Many recipes for cookies and cakes call for room-temperature butter, and it's vital when you want to slather a slice of toast with it. You may keep commercially prepared butter on the counter for a time, but knowing how to store it, when to pop it back in the refrigerator, and when to throw it out will ensure that you have fresh butter available whenever you need it.
Butter can be kept unrefrigerated for several days, but conservative estimates put the shelf life of room temperature butter at one to two days, at most. The ambient temperature of the room will determine how quickly the butter spoils; keeping it at 65 degrees Fahrenheit or below is best. In addition, butter absorbs odor easily, so keep it sealed in an airtight container to preserve freshness and taste; this will also help keep bacteria away.
Unless you need softened, room temperature butter on a daily basis, keep your butter in the refrigerator to extend its life. Butter will last as long as 1 month after the sell-by date on the package if kept continuously refrigerated. To further guarantee freshness, do not store your butter in the refrigerator door, where it is subject to greater temperature variations. Rather, store it in an airtight container in the back of your refrigerator.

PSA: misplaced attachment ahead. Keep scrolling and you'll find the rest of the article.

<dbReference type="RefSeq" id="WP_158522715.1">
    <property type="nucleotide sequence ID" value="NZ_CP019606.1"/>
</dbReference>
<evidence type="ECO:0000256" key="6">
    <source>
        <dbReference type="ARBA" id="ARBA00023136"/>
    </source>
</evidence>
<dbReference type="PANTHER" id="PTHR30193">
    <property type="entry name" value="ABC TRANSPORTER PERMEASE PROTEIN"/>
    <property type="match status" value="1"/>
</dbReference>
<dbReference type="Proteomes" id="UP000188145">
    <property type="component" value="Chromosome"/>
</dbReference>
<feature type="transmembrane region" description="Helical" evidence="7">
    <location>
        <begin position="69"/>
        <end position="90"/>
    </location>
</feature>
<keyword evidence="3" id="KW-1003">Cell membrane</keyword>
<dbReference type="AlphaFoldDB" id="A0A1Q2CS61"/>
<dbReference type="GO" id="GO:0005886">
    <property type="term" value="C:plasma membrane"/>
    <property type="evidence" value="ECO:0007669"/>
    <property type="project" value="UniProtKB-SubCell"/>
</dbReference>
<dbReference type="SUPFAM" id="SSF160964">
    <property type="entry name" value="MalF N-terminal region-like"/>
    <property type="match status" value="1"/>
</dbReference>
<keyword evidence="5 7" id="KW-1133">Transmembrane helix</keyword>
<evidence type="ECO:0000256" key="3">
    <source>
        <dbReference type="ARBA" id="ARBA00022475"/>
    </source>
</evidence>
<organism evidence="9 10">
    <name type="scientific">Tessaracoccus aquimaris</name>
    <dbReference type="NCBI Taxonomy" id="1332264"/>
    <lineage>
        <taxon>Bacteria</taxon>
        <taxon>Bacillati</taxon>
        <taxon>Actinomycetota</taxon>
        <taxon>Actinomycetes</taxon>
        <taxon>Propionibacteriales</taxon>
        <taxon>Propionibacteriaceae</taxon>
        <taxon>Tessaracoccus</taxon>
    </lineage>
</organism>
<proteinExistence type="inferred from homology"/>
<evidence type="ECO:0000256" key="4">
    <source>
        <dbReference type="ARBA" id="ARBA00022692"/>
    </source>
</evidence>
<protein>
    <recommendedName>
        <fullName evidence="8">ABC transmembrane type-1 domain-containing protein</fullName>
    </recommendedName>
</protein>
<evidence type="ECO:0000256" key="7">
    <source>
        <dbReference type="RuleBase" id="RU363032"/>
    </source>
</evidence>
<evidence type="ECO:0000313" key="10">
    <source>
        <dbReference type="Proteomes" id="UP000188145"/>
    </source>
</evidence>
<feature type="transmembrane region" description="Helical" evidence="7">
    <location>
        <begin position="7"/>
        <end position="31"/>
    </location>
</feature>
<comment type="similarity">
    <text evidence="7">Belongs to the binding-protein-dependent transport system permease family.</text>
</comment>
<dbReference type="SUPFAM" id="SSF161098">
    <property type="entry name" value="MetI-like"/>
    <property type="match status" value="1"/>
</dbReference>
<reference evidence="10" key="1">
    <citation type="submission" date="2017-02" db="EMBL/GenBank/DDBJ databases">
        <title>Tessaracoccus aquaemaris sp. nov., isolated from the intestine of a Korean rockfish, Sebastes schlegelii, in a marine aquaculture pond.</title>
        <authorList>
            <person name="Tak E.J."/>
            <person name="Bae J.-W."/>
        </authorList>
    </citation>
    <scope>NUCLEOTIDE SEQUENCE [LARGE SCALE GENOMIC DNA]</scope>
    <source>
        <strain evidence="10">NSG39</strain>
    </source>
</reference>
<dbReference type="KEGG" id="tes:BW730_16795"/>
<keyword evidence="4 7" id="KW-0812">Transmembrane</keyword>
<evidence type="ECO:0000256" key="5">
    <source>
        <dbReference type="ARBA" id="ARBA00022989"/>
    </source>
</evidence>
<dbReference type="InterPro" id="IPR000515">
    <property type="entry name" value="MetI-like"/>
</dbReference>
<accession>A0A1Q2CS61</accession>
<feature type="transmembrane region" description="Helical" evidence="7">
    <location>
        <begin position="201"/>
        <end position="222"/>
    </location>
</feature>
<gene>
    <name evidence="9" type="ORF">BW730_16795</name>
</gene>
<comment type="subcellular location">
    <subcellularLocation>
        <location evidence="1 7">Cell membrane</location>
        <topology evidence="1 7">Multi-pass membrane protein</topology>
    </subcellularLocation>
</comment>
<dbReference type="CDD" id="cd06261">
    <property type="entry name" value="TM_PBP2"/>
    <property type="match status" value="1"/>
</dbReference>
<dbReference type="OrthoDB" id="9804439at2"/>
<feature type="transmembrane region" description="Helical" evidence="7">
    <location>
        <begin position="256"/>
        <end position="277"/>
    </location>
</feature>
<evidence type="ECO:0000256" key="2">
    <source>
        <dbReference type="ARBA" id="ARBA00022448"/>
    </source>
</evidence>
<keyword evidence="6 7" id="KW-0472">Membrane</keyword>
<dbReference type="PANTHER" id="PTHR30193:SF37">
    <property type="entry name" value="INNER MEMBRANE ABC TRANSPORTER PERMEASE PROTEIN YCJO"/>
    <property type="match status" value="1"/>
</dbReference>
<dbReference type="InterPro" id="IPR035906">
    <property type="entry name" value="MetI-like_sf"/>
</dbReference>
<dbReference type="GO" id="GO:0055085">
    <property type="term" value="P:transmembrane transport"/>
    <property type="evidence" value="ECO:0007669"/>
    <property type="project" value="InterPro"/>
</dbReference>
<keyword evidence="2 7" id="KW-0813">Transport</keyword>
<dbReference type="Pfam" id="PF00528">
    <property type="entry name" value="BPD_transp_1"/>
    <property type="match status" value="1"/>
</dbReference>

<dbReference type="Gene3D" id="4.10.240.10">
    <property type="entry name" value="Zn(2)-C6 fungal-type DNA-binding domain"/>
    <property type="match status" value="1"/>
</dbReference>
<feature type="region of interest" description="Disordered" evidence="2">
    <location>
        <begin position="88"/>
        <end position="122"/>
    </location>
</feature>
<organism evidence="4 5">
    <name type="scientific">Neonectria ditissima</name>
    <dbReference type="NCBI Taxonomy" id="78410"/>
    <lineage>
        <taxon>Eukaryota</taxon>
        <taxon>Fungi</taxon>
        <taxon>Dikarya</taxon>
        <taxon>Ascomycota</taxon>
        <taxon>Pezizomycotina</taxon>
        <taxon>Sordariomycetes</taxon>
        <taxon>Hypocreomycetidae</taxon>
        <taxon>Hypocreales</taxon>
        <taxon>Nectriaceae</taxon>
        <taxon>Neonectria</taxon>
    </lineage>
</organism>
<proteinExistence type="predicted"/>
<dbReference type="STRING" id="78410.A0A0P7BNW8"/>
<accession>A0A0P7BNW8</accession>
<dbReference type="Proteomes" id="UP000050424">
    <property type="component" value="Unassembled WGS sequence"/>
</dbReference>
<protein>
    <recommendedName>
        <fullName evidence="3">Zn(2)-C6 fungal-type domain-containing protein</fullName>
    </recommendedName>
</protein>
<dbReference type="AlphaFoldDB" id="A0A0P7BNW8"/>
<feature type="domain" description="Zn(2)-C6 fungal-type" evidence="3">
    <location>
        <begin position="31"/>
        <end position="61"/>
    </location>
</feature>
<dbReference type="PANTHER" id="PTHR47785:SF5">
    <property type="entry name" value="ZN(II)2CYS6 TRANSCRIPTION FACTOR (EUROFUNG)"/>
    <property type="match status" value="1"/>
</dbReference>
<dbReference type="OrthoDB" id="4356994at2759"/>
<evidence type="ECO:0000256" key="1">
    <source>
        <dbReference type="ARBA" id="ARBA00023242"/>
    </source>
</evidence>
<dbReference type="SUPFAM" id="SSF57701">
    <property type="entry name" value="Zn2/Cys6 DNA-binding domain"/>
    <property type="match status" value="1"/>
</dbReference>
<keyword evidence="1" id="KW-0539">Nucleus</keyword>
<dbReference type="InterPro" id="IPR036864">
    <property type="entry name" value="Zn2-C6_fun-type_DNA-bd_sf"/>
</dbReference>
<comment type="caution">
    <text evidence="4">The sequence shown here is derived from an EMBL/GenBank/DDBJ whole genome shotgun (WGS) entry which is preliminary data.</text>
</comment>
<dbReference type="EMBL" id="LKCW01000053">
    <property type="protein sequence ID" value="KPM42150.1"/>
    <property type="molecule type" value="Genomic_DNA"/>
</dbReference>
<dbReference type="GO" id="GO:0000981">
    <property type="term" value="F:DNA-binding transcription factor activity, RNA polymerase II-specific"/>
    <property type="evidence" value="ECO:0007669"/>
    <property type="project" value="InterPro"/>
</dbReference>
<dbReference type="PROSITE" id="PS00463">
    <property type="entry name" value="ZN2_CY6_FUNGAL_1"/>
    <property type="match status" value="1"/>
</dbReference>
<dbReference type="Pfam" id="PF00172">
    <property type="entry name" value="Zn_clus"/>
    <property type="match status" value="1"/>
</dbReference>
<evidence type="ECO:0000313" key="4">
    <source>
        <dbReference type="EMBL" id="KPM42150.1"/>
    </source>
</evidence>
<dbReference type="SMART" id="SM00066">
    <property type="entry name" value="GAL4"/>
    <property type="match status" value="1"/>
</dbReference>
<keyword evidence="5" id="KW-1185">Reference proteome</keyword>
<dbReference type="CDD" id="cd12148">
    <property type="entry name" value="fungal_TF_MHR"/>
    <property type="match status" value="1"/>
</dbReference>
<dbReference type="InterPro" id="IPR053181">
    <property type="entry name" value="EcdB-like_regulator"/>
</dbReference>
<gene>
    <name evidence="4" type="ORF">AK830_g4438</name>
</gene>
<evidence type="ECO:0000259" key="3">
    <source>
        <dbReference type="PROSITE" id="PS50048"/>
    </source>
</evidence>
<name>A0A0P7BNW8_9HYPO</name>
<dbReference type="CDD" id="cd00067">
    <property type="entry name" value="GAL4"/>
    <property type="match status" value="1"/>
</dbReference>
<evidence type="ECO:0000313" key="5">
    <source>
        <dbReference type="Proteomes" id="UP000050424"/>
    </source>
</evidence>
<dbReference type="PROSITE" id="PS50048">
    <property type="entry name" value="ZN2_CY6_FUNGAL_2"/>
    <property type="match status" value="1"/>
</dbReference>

If you've got an excess of butter and need a long-term option, store it in the freezer. Simply wrap it in aluminum foil or seal it in a heavy-duty freezer bag and freeze for as long as 6 months if unsalted--also called sweet cream--or 9 months if salted. To thaw, set the butter in the refrigerator or on the counter, or quick-thaw it by cutting it into small pieces and leaving it on a baking sheet at room temperature.
When to Toss
Discard butter if it begins to discolor, grow mold or develops an off-odor much like cheese--or worse. In addition, spoiled butter may be difficult to cut or spread. Of course, if your butter tastes sour, bitter or off in any way, do not use it. Note that homemade butter has a considerably shorter shelf life--up to 3 weeks in the refrigerator.